navigation was Prince Henry "The Navigator" of Portugal. About 1420 he
had an observatory constructed at Sagres, on the southern tip of
Portugal, so that more accurate information might be available to his
captains. Henry's hydrographic expeditions added to the geographical
knowledge of the mariner, and he was responsible for the simplification
of many navigational instruments.
The Sagres observatory was
rudimentary, however, and not until 1472 was the first complete
observatory built in Europe. In that year Bernard Walther, a wealthy
astronomer, constructed the Nuremberg Observatory, and placed
Regiomontanus in charge. Regiomontanus, born Johann MUller, contributed
a wealth of astronomical data of the greatest importance to the
The observatory at Cassel, built in 1561, had a revolving dome and
an instrument capable of measuring altitude and azimuth at, the same
time. Tycho Brahe's Uranihurgum Observatory, located on the Danish
island Hveen, was opened in 1576, and the results of his
observations contributed greatly to the navigator's knowledge.
Prior to the discovery of the telescope, the astronomer could
increase the accuracy of his observations only by using larger
instruments. Brahe used a quadrant with a radius of 19 feet, with
which lie could measure altitudes to 0'.6, an unprecedented degree of
precision at that time. He also had an instrument with which he could
determine altitude and azimuth simultaneously (fig. 129b). After
Brahe, Kepler made use of the observatory and his predecessor's records
in determining the laws which bear his name.
The telescope, the
modern astronomer's most important tool, was invented by Hans
Lippershey about 1608. Galileo heard of Lippershey's invention, and
soon improved upon it. In 1610 he discovered the four great moons
of Jupiter, which led to the "longitude by eclipse" method successfully
used ashore for many years and experimented with at sea.
With the 32 power telescope he eventually built, Galileo was able
to observe clearly the motions of sun spots, by which he proved that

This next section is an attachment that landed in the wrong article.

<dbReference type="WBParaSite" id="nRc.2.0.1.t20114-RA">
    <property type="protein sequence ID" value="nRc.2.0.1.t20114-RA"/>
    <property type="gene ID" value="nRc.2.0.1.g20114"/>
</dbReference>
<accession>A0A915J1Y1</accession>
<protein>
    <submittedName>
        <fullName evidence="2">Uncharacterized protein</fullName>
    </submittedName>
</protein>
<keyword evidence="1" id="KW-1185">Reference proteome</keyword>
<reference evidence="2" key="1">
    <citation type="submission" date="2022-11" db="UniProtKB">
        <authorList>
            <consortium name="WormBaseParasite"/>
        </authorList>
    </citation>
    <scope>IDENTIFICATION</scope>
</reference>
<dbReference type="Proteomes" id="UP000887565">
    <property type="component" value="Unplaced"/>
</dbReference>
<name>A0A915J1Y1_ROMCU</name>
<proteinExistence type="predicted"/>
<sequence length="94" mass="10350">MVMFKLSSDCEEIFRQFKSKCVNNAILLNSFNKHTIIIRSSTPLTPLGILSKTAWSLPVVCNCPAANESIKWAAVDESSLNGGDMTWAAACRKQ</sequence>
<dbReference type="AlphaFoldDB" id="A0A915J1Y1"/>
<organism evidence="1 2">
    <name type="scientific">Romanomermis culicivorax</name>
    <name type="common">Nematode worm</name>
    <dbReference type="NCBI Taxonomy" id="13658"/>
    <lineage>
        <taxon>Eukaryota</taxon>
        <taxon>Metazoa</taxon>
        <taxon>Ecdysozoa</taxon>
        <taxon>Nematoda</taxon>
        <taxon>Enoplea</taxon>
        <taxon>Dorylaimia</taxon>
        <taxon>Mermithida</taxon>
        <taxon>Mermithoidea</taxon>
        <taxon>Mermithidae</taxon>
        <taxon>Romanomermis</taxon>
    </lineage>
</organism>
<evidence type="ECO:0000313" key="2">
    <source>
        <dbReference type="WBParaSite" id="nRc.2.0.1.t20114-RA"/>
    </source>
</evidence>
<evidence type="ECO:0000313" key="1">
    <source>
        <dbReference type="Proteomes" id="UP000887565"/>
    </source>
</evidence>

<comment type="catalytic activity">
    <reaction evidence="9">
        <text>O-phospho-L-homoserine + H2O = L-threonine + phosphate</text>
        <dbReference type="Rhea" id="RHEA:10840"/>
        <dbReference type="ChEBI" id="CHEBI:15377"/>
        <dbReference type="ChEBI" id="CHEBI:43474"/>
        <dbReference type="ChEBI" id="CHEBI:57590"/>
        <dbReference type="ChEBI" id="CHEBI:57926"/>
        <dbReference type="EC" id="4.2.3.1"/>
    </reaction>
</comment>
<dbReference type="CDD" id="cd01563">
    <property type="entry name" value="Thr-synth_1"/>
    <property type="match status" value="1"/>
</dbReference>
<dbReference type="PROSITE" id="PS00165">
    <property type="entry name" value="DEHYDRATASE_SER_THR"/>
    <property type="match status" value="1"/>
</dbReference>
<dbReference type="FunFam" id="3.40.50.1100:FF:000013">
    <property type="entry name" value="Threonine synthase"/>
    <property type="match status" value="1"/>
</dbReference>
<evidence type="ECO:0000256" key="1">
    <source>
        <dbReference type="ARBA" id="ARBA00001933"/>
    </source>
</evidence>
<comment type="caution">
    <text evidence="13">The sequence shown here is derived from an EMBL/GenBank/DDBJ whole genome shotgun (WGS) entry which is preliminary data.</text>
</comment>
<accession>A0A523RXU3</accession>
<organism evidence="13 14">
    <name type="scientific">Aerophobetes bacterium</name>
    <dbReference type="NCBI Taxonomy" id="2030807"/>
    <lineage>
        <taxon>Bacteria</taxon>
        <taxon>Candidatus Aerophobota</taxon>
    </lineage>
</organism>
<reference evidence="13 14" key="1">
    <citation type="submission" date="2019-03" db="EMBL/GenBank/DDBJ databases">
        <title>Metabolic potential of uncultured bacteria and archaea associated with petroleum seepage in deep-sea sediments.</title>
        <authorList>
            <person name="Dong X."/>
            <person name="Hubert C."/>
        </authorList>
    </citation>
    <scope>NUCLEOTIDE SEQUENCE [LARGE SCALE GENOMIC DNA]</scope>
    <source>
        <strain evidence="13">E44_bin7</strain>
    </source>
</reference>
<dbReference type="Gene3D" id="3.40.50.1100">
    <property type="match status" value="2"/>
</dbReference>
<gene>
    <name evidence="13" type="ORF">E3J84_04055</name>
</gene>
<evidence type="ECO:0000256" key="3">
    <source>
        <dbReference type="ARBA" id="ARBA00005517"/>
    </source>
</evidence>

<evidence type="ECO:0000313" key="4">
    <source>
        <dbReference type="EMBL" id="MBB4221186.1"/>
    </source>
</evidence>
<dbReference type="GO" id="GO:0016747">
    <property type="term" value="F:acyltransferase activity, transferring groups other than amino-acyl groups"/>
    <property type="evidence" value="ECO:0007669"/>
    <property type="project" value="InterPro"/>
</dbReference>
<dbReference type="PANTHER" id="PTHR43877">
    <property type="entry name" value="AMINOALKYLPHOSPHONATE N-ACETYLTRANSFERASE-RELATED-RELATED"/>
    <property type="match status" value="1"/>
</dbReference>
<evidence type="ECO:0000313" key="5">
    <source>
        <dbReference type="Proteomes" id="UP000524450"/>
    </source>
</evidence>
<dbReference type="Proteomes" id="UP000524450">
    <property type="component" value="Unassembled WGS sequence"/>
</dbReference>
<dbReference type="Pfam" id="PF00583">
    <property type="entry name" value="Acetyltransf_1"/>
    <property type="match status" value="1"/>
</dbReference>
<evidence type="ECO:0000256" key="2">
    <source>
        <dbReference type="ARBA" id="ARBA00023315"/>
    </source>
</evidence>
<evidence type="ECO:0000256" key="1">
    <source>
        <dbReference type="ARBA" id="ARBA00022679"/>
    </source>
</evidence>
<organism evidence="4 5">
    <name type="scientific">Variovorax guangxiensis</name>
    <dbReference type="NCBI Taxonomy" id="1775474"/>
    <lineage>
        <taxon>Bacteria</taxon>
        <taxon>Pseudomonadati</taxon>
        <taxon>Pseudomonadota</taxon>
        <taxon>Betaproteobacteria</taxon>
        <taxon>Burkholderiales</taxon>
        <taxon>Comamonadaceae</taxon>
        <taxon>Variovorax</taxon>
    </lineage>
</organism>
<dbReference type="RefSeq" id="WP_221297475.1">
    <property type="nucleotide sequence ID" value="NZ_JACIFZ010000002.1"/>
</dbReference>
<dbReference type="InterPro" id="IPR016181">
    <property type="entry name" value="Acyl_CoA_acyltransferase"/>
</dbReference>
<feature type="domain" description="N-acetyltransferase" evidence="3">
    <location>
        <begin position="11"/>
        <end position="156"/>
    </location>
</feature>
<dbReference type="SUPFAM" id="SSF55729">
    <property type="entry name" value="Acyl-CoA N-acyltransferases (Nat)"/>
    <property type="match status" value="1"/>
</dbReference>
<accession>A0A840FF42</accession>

the sun rotateson its axis. In Paris, in 1671, the French National
Observatorty was established.
Greenwich Royal Observatory.
for navigational advancement was ignored by
Henry VIII and Elizabeth I, but in 1675 Charles II, at the urging of
John Flamsteed, Jonas Moore, Le Sieur de Saint-Pierre, and Christopher
Wren, established the Greenwich Royal Observatory. Charles limited
construction costs to £500, and appointed Flamsteed the first
Astronomer Royal, at an annual salary of £100. The equipment
available in the early years of the observatory consisted of two
clocks, a "sextant" of seven-foot radius, a quadrant of three-foot
radius, two telescopes, and the star catiilog published almost a
century before by Tycho Brahe Thirteen years passed before Flamstead
had an instrument with which he could determine his latatude
accurately. In 1690 a transit instrument equipped with a
telescope and vernier was invented by Romer, and he later added a
verticle circle to the device. This enabled the astronomer to
determine declination and right ascension at the same time.
One of these instruments was added to the equipment at Greenwich in
1721, replacing the huge quadrant previously used. The development and
perfection of the chronometer in the next hundred years added further
to the accuracy of observations.
Other national observatories
were constructed in the years that followed; at Berlin in 1705, St.
Petersburg in 1725, Palermo in 1790, Cape of Good Hope in 1820,
Parrametta in New South Wales in 1822, and Sydney in 1855.
S. Naval Observatory
. The first observatory in the United
said to have been built in 1831-1832 at Chapel Hill, N.C. The Depot of
Charts and Instruments, established in 1830, was the agency from which
the U.S. Navy Hydrographic Office and the Naval Observatory evolved 36
years later. Under Lieutenant Charles Wilkes, the second
Officer-in-Charge, the Depot about 1835 installed a small transit
instrument for rating chronometers. The Mallory Act of 1842 provided
for the establishment of a permanent observatory, and the director was
authorized to purchase all such supplies as were necessary to continue
astronomical study. The observatory was completed in 1,844 and the